After she awoke, we ate a midday meal and broke camp. This went pretty quickly. We left the campsite around 2:30, and went over to the Santa Rita Lodge, where they have an observation deck, complete with seating and shade, where one can watch birds come to the feeders set up off the deck. Eloise and I are pretty new to birding, so we couldn’t identify everything, but it was enjoyable to watch the various hummingbirds, sparrows, finches, doves, and wild turkeys flit about. The term “pecking order” takes on a whole new meaning when watching so many species interact in a small space. Off to one side we observed several Acorn woodpeckers tussle over a hole on an electrical pole. Mexican jays and doves did their best to muscle smaller birds off some of the feeders. One species would occupy a feeder for few moments, then leave, to be replaced by a whole new species. After a time, this would be repeated. Fun to watch.
Finally it was time to head home. All in all, a short, but great trip. I was happy with my gear organization, the new Mountain Hardware Optic 3.5 Tent was a joy (see short review below), the weather was great, and I didn’t get Eloise mad at me. The route between our house and the canyon is an easy drive, so I can see us popping down here from time to time for a night or two – if we keep our gear organized, we could go down on pretty short notice.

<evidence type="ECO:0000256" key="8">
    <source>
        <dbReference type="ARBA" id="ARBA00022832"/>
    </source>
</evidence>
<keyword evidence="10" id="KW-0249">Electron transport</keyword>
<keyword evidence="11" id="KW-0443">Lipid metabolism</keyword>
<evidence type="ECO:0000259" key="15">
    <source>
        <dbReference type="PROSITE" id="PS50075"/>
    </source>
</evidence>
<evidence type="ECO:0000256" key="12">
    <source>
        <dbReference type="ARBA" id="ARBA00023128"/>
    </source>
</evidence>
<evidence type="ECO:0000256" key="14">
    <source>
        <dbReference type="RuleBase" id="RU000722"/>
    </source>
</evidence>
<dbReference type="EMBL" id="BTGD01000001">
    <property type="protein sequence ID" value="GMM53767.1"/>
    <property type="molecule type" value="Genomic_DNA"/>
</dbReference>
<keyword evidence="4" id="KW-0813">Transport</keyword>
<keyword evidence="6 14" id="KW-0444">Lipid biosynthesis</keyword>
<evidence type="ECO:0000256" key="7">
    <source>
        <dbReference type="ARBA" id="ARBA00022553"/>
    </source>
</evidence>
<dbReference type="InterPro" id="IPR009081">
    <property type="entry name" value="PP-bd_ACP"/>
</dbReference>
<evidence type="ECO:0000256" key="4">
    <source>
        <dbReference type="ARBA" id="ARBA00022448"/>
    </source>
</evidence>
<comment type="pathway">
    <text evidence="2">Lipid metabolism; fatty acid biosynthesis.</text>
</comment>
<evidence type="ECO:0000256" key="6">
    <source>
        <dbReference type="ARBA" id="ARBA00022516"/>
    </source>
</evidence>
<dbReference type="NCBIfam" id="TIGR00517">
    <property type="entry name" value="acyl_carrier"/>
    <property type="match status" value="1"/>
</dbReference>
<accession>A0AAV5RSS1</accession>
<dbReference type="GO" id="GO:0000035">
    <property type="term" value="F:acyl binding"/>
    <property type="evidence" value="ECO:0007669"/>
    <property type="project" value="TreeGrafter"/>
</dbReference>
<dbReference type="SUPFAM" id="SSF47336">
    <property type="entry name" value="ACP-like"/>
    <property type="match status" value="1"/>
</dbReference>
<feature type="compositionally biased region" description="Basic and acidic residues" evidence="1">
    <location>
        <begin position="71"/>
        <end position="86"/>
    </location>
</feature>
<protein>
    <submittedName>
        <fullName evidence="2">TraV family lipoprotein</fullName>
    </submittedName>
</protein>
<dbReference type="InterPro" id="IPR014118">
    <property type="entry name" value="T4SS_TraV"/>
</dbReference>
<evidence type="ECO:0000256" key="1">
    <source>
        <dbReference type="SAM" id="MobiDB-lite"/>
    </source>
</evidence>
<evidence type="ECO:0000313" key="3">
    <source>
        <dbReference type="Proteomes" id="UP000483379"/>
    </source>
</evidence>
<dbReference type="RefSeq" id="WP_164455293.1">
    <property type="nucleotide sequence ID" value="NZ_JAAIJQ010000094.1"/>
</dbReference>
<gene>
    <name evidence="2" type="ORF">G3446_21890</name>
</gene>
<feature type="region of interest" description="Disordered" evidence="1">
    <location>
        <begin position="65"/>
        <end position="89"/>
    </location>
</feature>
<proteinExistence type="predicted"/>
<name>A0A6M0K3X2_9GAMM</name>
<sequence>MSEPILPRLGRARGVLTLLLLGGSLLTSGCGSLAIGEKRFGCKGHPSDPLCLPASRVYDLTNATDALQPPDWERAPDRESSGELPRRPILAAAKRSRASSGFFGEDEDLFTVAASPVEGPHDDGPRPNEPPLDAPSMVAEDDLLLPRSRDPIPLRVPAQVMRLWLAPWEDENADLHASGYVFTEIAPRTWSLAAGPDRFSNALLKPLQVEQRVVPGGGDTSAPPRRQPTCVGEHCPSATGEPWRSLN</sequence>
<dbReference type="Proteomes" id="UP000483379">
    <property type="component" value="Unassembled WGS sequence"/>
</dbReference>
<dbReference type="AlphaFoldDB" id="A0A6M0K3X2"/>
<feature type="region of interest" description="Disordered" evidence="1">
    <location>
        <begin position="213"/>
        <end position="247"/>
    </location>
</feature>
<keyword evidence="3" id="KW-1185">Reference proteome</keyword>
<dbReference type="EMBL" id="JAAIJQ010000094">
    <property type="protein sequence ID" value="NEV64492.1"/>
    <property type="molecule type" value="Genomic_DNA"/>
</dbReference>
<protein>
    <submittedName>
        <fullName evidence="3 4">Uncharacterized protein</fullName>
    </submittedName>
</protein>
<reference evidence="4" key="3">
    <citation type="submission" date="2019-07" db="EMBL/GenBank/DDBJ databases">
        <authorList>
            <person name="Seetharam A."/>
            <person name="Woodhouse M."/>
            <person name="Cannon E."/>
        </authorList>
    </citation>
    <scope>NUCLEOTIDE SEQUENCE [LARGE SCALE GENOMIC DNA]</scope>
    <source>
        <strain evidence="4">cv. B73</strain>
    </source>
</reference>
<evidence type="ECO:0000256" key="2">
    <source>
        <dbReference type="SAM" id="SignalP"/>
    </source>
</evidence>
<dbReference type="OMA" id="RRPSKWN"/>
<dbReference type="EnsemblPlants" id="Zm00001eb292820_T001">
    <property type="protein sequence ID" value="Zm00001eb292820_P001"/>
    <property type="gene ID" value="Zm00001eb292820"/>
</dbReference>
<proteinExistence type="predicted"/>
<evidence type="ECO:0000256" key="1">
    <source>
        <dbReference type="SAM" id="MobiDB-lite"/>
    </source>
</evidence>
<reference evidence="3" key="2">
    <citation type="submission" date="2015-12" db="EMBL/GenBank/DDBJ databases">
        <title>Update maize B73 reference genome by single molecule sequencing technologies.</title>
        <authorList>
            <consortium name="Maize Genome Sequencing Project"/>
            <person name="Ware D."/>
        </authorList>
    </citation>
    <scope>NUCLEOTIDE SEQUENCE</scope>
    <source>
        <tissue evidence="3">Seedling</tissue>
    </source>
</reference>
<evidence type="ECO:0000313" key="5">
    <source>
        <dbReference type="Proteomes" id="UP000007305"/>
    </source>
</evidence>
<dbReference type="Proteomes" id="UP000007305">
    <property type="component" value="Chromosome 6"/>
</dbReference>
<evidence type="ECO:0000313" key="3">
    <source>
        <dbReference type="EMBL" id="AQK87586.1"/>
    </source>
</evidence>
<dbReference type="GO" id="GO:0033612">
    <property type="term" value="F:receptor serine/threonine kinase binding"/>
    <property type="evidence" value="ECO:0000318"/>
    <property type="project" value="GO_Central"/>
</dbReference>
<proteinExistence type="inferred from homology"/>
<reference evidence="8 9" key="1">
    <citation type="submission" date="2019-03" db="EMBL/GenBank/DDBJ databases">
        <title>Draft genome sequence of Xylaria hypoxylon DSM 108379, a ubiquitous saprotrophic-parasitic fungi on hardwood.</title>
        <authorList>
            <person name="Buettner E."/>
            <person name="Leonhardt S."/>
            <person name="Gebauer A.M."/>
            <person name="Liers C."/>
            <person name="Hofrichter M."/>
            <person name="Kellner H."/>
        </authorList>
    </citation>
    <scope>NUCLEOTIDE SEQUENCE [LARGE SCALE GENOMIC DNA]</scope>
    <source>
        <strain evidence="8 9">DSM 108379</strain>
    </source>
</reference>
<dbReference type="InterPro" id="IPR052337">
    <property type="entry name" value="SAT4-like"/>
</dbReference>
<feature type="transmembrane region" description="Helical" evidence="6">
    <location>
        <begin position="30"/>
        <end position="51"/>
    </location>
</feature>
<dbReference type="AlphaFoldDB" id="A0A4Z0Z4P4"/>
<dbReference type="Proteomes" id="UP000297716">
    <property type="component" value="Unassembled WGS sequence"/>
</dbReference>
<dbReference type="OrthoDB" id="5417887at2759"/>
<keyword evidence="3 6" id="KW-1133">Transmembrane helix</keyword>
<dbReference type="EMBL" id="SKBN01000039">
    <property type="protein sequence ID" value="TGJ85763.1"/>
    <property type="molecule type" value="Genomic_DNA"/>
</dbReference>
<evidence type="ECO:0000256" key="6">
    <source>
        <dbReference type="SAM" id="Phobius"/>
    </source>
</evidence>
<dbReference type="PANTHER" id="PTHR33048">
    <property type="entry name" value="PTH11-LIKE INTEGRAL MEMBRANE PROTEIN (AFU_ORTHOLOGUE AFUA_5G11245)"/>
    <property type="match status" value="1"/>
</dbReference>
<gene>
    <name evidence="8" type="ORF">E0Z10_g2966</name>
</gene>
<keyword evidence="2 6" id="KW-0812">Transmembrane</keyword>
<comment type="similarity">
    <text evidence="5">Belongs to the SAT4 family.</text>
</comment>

QUICK GEAR REVIEW
Mountain Hardware Optic 3.5 Backpacking Tent. Described as a 3+ person tent. It was spacious and quite airy, given its four-sided mesh screen construction. There are doors on adjoining sides that roll back to offer huge views and easy access; the rainfly covers these adjoining doors (see photo set) to offer easy access and ventilation. It was easy to put up and take down. The only negative is that the seam on the rainfly tore at the only tie-down point that was not reinforced as well as every other tie-down point on either the rainfly or tent. Odd, to say the least.
NOTES & RESOURCES:
TOTAL TRIP MILEAGE: 102.0 miles.
Friends of Madera Canyon: A non-profit organization dedicated to assisting the U.S. Forest Service in advancing historical, scientific, educational, and interpretive programs in Madera Canyon